Dancing with the Stars judge and six-time mirrorball winning performer Derek Hough posted an exciting underwater clip where he said he “flew” in the sea to the delight of his 2.8 million followers. However, his fans appeared to be more impressed with his ability to hold his breath for a long time than the actual daredevil stunt. “Wonderful! How long can you hold your breath for?” asked one follower. “Amazing…wish I could hold my breath longer than 5 seconds to do that,” remarked a second fan. “Did you feel like a merman? You are always living the dream,” wrote a third Instagram user of the video. “You are a perfect example of living life to the fullest. You are just a good spirit, a kind and genuine human grateful for the Life God gave you!” penned a fourth fan. Derek posted what he claimed was a throwback clip to a journey under the sea where he was seen skimming the sandy ocean floor while holding on to a red, moving submersible that propelled him underneath the surface of the blue...
    (CNN)Danish freediver Stig Severinsen has broken the world distance record for swimming with fins on just one breath -- making it 202 meters (662 ft 8.7 in) underwater, Guinness World Records has confirmed.Guinness said Severinsen, 47, completed the swim on November 26 in La Paz, Baja California Sur, Mexico.The previous record of 177 meters was set in 2016 by Carlos Coste.Freediving photographer makes unsettling images of polluted seasSeverinsen said his record-breaking swim aimed at raising environmental awareness."The place where the dive took place in Mexico belongs to one of the world's most unique and beautiful coastal areas. Like many other places, it is threatened by plastic pollution and the human lifestyle in general," he said in a December press release.Read More"When the world was hit by Covid-19 almost a year ago, I was looking for a way to show that the pandemic was not an excuse to forget our priorities for nature, or put our ambitions on standby. On the contrary. That is why I have spent the time training and developing both myself and my message."Severinsen said he hoped...
    Dolphins are able to avoid decompression sickness when deep in the ocean by consciously dropping their own heart rates before diving, a new study revealed.  The condition, also known as the bends, occurs when dissolved gases come out of solution in bubbles and can affect just about any body area and can be fatal.  Researchers from the Fundación Oceanogràfic worked with dolphins to discover how they handle diving and depth changes without developing the condition. They found that dolphins actively slow down their hearts before diving, and can even adjust their heart rate depending on how long they plan to dive. Their findings, published in the journal Frontiers in Physiology, provide new insights into how marine mammals conserve oxygen and adjust to pressure while diving. Researchers from the Fundación Oceanogràfic worked with dolphins to discover how they handle diving and depth changes without developing the condition The research team worked with three male bottlenose dolphins specially trained to hold their breath for different lengths of time on instruction. Dr Andreas Fahlman, lead author, said 'We trained the dolphins for a long...
    Kate Winslet shattered a film record set by Tom Cruise after she held her breath underwater for seven minutes while filming a scene for “Avatar 2.”  The “Titanic” actress is re-teaming with director James Cameron for a follow-up to his massively successful 2009 film. The Oscar winner’s role in the upcoming blockbuster sent her back to the water, where she underwent extensive training and ended up breaking a record that Entertainment Tonight notes was previously set by Cruise in “Mission Impossible: Rogue Nation” by one minute. "It was brilliant and I was very proud of myself and I'll probably never be able to do it again," Winslet told the outlet. "That came at the end of four weeks worth of quite intense training and it was in the dive tank, it was in the training tank. But I loved it." The actress went somewhat viral in late October after the film’s official Twitter account shared a photo showing her in a dive tank filming an underwater scene. However, because she’s not really on social media, Winslet had no idea that...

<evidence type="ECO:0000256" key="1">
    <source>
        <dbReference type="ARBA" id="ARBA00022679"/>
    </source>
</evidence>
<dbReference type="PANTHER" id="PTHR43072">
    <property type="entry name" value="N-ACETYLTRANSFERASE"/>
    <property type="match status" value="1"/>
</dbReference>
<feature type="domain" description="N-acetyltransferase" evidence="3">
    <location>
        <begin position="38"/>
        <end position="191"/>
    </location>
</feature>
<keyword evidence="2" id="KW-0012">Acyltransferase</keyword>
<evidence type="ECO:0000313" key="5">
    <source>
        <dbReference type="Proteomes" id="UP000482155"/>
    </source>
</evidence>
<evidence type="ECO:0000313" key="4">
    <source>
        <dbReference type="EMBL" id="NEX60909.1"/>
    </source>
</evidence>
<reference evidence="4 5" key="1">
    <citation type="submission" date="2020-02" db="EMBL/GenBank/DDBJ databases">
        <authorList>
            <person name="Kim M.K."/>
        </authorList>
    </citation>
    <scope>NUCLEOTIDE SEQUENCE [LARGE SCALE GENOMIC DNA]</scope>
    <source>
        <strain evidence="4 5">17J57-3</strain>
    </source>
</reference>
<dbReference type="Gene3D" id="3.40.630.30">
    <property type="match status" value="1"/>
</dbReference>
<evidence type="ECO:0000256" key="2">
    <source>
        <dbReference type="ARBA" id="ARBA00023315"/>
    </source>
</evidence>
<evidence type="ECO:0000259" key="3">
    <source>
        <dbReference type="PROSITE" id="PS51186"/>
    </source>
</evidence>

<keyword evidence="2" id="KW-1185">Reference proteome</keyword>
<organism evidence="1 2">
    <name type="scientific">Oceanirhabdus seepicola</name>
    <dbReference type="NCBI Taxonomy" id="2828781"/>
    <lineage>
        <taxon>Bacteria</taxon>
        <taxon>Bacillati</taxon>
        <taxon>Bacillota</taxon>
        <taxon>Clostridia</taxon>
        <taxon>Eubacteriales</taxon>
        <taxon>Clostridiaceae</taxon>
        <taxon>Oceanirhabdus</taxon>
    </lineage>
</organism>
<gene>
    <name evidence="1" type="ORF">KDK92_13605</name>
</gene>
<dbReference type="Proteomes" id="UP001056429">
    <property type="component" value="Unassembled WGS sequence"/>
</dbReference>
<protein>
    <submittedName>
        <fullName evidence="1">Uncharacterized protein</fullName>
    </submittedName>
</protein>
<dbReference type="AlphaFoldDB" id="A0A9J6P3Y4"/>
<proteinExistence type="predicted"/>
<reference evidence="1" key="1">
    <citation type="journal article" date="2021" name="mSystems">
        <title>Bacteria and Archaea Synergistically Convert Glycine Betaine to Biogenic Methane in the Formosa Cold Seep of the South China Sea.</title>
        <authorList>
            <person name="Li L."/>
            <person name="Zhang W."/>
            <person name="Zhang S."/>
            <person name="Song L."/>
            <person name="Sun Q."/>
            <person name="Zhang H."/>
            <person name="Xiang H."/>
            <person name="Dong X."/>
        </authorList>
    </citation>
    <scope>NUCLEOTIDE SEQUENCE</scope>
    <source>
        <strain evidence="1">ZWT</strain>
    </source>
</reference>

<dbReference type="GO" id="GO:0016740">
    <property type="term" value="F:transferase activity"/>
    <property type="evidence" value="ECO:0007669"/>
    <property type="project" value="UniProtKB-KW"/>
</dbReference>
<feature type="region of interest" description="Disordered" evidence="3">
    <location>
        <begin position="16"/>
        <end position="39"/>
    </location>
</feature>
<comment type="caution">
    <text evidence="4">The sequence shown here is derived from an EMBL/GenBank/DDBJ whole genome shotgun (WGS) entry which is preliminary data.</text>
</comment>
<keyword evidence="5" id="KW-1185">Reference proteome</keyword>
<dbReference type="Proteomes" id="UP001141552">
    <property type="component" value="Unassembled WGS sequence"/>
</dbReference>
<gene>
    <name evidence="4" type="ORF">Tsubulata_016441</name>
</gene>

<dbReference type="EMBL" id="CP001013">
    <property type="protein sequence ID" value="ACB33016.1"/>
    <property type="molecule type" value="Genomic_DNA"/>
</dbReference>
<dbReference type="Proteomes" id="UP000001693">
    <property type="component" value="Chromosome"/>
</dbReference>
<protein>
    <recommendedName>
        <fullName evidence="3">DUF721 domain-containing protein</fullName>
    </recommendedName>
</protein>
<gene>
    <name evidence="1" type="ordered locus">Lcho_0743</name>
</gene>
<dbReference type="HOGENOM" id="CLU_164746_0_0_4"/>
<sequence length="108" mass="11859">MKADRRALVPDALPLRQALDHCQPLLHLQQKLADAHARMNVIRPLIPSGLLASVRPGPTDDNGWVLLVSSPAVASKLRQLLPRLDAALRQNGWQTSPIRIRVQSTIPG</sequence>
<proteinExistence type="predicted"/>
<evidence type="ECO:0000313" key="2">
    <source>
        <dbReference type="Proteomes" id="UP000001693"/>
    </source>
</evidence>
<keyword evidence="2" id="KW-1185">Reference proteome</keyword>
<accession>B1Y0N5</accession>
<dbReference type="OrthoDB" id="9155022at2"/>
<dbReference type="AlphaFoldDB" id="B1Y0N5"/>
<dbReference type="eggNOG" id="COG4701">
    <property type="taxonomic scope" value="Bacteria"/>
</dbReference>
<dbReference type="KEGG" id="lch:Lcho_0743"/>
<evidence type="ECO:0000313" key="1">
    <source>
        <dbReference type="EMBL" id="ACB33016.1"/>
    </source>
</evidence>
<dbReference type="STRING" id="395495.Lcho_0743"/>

“Avatar” has dropped a look at Kate Winslet filming for the highly-anticipated sequel. The film’s official Twitter account tweeted a photo of Winslet filming underwater for “Avatar 2,” and it looks like a complex shoot. (REVIEW: ‘Westworld’ Season 3 Ends With The Possible Deaths Of Multiple Characters) The tweet quoted a comment Winslet made to The Hollywood Reporter about how she’s had to hold her breath for more than seven minutes at times. Check it out below. From Kate Winslet’s recent interview in @THR: “I had to learn how to free-dive to play that role in Avatar, and that was just incredible. My longest breath hold was seven minutes and 14 seconds, like crazy, crazy stuff.” pic.twitter.com/ZYAmZdNgHS — Avatar (@officialavatar) October 26, 2020 That’s an absurd shooting situation for Winslet and everyone involved. For those of you who might not know, the first “Avatar” was known for its wild special effects. Judging from this photo of Winslet, the sequel is going to carry that same kind of energy.   View this post on Instagram   A post shared by Avatar (@avatar) on Oct...
    Kate Winslet will appear in the "Avatar" sequel. C Flanigan/Getty Images Kate Winslet and James Cameron are working underwater again.  New images released from the set of "Avatar 2" show the actor filming a scene while completely submerged underwater.  "I had to learn how to free-dive to play that role in 'Avatar,' and that was just incredible," Winslet told The Hollywood Reporter in an interview over the summer. "My longest breath-hold was seven minutes and 14 seconds, like crazy, crazy stuff." Visit Insider's homepage for more stories. Kate Winslet has reunited with her "Titanic" director James Cameron for his long-awaited "Avatar" sequel, and the pair are once again spending a lot of time underwater. New images released by the official "Avatar" Twitter account show Winslet on set filming a scene while completely submerged underwater. The "Contagion" actor appears to be wearing weights around her waist and ankles. And while the underwater camera crew appears to be hooked up to oxygen masks, Winslet is at the bottom of the pool with just a nose clip.—Avatar (@officialavatar) October 26,...